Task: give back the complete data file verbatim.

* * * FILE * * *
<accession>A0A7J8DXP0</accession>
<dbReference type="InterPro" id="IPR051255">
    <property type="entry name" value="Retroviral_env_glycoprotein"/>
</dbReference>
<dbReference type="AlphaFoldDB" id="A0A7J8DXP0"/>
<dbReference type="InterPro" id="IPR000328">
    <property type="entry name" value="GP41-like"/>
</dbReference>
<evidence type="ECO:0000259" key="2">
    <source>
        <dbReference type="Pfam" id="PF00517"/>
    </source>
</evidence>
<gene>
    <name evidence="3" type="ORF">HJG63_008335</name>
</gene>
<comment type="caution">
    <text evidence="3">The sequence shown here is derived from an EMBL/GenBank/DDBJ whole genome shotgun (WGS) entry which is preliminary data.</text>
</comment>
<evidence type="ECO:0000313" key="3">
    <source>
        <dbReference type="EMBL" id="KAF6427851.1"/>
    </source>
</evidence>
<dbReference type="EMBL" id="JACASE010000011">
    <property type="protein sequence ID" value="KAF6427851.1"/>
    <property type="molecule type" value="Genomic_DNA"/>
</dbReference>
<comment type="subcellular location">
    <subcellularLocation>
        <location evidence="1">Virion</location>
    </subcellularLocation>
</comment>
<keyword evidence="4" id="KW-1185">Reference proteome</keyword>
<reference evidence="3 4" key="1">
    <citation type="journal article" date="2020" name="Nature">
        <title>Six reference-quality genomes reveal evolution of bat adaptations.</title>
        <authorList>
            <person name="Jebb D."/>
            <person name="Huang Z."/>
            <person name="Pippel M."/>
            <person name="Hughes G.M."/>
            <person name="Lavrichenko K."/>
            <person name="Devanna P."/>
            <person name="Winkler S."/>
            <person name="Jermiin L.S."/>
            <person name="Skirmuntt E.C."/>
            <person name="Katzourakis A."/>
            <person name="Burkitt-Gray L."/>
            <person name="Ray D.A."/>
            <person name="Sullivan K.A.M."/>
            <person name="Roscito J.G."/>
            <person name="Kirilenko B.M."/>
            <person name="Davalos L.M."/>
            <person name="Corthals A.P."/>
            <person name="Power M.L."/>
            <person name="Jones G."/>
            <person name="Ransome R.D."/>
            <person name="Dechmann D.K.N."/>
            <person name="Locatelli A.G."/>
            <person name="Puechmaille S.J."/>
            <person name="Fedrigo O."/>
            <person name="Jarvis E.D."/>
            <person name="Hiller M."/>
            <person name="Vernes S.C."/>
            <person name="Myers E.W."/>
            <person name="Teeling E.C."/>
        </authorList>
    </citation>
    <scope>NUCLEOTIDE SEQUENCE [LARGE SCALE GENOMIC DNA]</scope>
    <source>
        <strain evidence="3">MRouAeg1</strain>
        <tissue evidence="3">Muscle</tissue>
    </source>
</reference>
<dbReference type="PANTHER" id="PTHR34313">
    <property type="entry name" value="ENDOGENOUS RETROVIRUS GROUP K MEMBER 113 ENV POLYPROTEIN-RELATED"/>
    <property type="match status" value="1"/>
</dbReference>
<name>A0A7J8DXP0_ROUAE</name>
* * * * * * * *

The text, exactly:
<accession>A0A7J8DXP0</accession>
<dbReference type="InterPro" id="IPR051255">
    <property type="entry name" value="Retroviral_env_glycoprotein"/>
</dbReference>
<dbReference type="AlphaFoldDB" id="A0A7J8DXP0"/>
<dbReference type="InterPro" id="IPR000328">
    <property type="entry name" value="GP41-like"/>
</dbReference>
<evidence type="ECO:0000259" key="2">
    <source>
        <dbReference type="Pfam" id="PF00517"/>
    </source>
</evidence>
<gene>
    <name evidence="3" type="ORF">HJG63_008335</name>
</gene>
<comment type="caution">
    <text evidence="3">The sequence shown here is derived from an EMBL/GenBank/DDBJ whole genome shotgun (WGS) entry which is preliminary data.</text>
</comment>
<evidence type="ECO:0000313" key="3">
    <source>
        <dbReference type="EMBL" id="KAF6427851.1"/>
    </source>
</evidence>
<dbReference type="EMBL" id="JACASE010000011">
    <property type="protein sequence ID" value="KAF6427851.1"/>
    <property type="molecule type" value="Genomic_DNA"/>
</dbReference>
<comment type="subcellular location">
    <subcellularLocation>
        <location evidence="1">Virion</location>
    </subcellularLocation>
</comment>
<keyword evidence="4" id="KW-1185">Reference proteome</keyword>
<reference evidence="3 4" key="1">
    <citation type="journal article" date="2020" name="Nature">
        <title>Six reference-quality genomes reveal evolution of bat adaptations.</title>
        <authorList>
            <person name="Jebb D."/>
            <person name="Huang Z."/>
            <person name="Pippel M."/>
            <person name="Hughes G.M."/>
            <person name="Lavrichenko K."/>
            <person name="Devanna P."/>
            <person name="Winkler S."/>
            <person name="Jermiin L.S."/>
            <person name="Skirmuntt E.C."/>
            <person name="Katzourakis A."/>
            <person name="Burkitt-Gray L."/>
            <person name="Ray D.A."/>
            <person name="Sullivan K.A.M."/>
            <person name="Roscito J.G."/>
            <person name="Kirilenko B.M."/>
            <person name="Davalos L.M."/>
            <person name="Corthals A.P."/>
            <person name="Power M.L."/>
            <person name="Jones G."/>
            <person name="Ransome R.D."/>
            <person name="Dechmann D.K.N."/>
            <person name="Locatelli A.G."/>
            <person name="Puechmaille S.J."/>
            <person name="Fedrigo O."/>
            <person name="Jarvis E.D."/>
            <person name="Hiller M."/>
            <person name="Vernes S.C."/>
            <person name="Myers E.W."/>
            <person name="Teeling E.C."/>
        </authorList>
    </citation>
    <scope>NUCLEOTIDE SEQUENCE [LARGE SCALE GENOMIC DNA]</scope>
    <source>
        <strain evidence="3">MRouAeg1</strain>
        <tissue evidence="3">Muscle</tissue>
    </source>
</reference>
<dbReference type="PANTHER" id="PTHR34313">
    <property type="entry name" value="ENDOGENOUS RETROVIRUS GROUP K MEMBER 113 ENV POLYPROTEIN-RELATED"/>
    <property type="match status" value="1"/>
</dbReference>
<name>A0A7J8DXP0_ROUAE</name>